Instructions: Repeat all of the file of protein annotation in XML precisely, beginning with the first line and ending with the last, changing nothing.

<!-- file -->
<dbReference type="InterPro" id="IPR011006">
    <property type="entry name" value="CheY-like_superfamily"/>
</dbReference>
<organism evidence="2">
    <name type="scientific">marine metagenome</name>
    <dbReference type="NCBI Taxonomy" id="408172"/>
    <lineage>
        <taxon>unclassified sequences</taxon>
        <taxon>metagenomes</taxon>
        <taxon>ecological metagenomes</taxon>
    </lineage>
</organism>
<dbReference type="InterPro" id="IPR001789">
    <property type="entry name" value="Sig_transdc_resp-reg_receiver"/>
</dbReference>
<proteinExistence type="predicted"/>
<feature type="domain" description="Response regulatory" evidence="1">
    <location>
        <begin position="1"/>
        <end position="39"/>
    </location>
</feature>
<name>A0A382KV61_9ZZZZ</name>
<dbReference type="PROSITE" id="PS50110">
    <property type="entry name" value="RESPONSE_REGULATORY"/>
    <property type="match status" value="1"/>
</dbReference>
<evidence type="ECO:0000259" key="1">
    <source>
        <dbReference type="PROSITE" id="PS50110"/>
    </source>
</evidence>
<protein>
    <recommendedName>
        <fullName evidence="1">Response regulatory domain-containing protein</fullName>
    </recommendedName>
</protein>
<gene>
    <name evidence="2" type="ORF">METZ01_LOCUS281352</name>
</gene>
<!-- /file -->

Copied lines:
<dbReference type="InterPro" id="IPR011006">
    <property type="entry name" value="CheY-like_superfamily"/>
</dbReference>
<organism evidence="2">
    <name type="scientific">marine metagenome</name>
    <dbReference type="NCBI Taxonomy" id="408172"/>
    <lineage>
        <taxon>unclassified sequences</taxon>
        <taxon>metagenomes</taxon>
        <taxon>ecological metagenomes</taxon>
    </lineage>
</organism>
<dbReference type="InterPro" id="IPR001789">
    <property type="entry name" value="Sig_transdc_resp-reg_receiver"/>
</dbReference>
<proteinExistence type="predicted"/>
<feature type="domain" description="Response regulatory" evidence="1">
    <location>
        <begin position="1"/>
        <end position="39"/>
    </location>
</feature>
<name>A0A382KV61_9ZZZZ</name>
<dbReference type="PROSITE" id="PS50110">
    <property type="entry name" value="RESPONSE_REGULATORY"/>
    <property type="match status" value="1"/>
</dbReference>
<evidence type="ECO:0000259" key="1">
    <source>
        <dbReference type="PROSITE" id="PS50110"/>
    </source>
</evidence>
<protein>
    <recommendedName>
        <fullName evidence="1">Response regulatory domain-containing protein</fullName>
    </recommendedName>
</protein>
<gene>
    <name evidence="2" type="ORF">METZ01_LOCUS281352</name>
</gene>